Nigeria: World Meningitis Day - Survivors Need More Support in Nigeria

Today is the World Meningitis Day and the Nigeria Centre for Disease Control, (NCDC) is seeking support for survivors of the dreadful but preventable disease.

"Life After Meningitis" is the theme for this year's commemoration.

According to the health agency, the theme aims to highlight the courage and bravery of meningitis survivors and their families in overcoming the challenges that they face on a daily basis, and the need to support them.

Marking the event, the NCDC, in a statement on Tuesday, said there is need for increased "awareness on the signs, symptoms and the devastating after-effects that it (meningitis) can have and the extreme importance of early diagnosis and treatment."

Yearly, April 24 is dedicated to raise awareness on the adverse health burden of meningitis across the world.

Nigeria is among countries that fall under the meningitis belt.

The NCDC had declared that the 2018/2019 meningitis season began last October.

At least 44 deaths have been reported in the latest outbreak of the disease, taking case fatality ratio to 11.1 per cent, data from the centre show.

This year alone, 15 states are currently affected in Nigeria, according to NCDC.

Meningitis cases have been found to occur through the year in the country with an observed increase during the dry season. The disease is highly contagious and can kill within 24 hours.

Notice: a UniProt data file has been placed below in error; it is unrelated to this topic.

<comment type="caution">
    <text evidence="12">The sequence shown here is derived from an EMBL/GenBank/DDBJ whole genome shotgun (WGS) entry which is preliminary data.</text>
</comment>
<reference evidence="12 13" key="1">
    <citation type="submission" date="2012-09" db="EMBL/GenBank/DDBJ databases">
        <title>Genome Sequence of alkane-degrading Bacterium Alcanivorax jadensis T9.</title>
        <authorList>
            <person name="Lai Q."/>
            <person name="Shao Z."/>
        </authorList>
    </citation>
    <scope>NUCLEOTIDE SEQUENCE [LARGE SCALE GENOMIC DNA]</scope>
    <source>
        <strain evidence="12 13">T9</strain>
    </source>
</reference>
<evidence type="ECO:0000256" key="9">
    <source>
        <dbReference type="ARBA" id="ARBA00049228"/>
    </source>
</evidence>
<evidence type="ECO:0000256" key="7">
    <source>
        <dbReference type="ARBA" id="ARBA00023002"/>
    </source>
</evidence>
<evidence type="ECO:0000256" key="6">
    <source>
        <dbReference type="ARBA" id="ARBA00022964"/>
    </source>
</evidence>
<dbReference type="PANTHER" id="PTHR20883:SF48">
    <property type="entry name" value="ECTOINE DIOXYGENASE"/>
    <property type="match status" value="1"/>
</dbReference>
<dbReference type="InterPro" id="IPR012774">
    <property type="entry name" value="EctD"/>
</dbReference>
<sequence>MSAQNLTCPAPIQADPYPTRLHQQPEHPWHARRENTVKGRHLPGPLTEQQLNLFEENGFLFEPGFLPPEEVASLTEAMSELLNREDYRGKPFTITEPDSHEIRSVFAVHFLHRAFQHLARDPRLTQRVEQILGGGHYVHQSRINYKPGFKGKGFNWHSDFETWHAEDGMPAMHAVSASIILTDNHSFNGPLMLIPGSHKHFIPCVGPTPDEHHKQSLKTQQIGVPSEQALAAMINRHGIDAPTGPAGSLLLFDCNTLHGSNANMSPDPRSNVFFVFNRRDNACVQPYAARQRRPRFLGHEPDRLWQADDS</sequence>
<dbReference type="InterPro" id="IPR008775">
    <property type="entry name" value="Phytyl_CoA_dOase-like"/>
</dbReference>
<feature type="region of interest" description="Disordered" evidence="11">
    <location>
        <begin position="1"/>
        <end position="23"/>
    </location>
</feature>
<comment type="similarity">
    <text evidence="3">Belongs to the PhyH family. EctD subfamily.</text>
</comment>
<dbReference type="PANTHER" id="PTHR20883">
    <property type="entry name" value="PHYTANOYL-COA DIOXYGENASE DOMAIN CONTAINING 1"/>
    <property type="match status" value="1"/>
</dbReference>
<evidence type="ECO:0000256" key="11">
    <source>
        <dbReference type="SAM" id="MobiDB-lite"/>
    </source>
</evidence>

According to the World Health Organisation (WHO), about 10 to 15 per cent of those surviving meningococcal meningitis will suffer from complications, including mental disorders, deafness, palsies and seizures; or disabilities resulting from damages to the nervous system, including hearing loss, learning and behavioural difficulties; and other complications such as loss of sight, limb, and organ damage.

"Raising awareness of Meningitis and its after-effects is therefore, very vital," said NCDC director, Chikwe Ihekweazu, who signed Tuesday's statement.

"We all have a collective responsibility to address this public health challenge."

Mr Ihekweazu described as crucial, recognising the symptoms early and acting fast.

The official called on relevant government agencies and partners to "sensitise Nigerians on the disease and coordinate response nationally in the event of an outbreak."

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